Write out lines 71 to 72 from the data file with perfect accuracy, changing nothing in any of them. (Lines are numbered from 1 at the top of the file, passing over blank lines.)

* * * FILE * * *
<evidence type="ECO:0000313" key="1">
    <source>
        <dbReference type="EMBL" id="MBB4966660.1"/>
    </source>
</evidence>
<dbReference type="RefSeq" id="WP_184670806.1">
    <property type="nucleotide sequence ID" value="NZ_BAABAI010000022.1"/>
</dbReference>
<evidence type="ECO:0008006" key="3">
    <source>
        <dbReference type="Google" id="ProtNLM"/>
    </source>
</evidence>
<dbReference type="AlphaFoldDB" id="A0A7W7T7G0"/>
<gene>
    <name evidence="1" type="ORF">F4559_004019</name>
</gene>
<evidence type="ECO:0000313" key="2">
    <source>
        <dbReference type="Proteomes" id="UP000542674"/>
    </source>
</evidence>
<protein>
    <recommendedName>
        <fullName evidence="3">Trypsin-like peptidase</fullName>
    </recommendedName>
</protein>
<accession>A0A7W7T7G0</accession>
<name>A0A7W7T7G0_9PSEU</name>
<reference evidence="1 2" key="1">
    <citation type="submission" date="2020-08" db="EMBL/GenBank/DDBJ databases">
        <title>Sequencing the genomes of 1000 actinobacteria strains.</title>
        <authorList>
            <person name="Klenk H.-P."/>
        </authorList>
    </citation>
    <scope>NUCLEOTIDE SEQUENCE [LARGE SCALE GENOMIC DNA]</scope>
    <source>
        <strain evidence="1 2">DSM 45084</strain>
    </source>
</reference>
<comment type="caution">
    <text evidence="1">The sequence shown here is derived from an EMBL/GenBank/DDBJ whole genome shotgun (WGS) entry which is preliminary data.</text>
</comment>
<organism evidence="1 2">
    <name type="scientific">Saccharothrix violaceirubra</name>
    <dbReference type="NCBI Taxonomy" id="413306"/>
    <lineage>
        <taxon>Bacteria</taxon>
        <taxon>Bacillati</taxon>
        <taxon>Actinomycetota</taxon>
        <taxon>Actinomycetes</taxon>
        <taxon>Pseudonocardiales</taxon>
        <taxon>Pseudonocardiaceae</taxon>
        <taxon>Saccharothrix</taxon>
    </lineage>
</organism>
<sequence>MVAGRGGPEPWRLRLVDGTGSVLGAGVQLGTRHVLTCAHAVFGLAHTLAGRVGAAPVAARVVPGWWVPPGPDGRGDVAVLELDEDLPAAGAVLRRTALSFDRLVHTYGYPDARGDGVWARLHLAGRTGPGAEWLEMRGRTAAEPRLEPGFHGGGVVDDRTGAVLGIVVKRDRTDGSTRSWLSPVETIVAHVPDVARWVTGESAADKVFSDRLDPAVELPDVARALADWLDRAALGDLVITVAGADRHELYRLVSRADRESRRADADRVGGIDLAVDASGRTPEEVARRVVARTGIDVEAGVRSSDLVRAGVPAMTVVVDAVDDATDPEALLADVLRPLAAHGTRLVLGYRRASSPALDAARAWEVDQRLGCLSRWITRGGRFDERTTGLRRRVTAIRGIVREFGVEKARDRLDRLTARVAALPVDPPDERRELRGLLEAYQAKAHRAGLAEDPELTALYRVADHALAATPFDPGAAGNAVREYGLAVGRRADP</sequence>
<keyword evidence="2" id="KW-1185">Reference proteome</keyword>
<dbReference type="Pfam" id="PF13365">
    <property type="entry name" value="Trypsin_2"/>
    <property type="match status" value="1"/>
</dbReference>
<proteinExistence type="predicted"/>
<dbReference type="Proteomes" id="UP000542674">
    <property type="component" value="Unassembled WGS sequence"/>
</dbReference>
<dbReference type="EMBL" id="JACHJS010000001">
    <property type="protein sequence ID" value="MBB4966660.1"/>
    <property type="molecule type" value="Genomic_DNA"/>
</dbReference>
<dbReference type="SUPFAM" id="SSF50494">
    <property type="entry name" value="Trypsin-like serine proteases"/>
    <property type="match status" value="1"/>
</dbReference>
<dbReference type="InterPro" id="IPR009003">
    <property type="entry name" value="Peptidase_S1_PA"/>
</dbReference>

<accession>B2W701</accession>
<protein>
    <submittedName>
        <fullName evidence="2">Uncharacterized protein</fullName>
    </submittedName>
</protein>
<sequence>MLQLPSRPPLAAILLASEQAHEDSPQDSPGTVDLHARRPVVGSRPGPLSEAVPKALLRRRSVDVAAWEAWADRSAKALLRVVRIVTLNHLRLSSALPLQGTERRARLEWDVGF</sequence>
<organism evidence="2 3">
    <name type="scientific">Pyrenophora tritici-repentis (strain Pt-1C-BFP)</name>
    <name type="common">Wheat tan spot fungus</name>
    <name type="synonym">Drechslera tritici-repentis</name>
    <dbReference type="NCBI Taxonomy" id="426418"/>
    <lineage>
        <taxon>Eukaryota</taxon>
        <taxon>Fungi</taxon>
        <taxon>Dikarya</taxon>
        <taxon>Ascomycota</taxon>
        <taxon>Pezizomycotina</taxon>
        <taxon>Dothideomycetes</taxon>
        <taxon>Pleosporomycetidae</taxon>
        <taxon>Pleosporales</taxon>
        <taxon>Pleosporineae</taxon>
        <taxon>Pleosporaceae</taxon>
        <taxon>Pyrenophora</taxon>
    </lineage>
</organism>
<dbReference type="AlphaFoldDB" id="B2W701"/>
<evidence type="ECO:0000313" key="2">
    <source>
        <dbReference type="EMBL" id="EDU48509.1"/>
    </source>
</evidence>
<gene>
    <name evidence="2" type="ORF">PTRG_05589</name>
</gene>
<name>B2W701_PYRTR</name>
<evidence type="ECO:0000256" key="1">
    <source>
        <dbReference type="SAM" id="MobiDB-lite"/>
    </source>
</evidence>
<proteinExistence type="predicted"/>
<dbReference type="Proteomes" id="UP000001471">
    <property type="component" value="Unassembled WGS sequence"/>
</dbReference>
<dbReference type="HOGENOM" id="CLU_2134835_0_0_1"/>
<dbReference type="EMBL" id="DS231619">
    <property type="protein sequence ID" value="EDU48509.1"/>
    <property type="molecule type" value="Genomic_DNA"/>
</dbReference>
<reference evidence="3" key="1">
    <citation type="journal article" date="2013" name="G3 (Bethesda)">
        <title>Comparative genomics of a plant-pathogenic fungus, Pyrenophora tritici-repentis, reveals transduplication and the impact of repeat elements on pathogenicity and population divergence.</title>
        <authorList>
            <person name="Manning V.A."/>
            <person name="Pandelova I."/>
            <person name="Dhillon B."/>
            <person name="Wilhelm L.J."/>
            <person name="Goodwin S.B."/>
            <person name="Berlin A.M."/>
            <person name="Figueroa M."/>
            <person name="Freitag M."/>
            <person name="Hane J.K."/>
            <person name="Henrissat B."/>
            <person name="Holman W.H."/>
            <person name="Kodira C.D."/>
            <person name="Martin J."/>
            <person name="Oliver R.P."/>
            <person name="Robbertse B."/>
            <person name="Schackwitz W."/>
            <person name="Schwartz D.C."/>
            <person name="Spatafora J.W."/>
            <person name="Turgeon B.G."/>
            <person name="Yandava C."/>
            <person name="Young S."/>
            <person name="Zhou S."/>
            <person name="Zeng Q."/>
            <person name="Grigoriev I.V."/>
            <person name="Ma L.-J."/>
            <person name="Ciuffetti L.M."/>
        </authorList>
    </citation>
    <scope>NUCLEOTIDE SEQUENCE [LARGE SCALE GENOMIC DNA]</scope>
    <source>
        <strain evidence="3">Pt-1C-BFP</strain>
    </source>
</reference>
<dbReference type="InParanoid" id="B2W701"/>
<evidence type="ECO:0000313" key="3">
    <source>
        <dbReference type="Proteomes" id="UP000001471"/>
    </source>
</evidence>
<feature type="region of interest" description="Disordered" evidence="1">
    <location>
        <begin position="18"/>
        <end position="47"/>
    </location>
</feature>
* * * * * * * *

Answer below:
</dbReference>
<dbReference type="SUPFAM" id="SSF50494">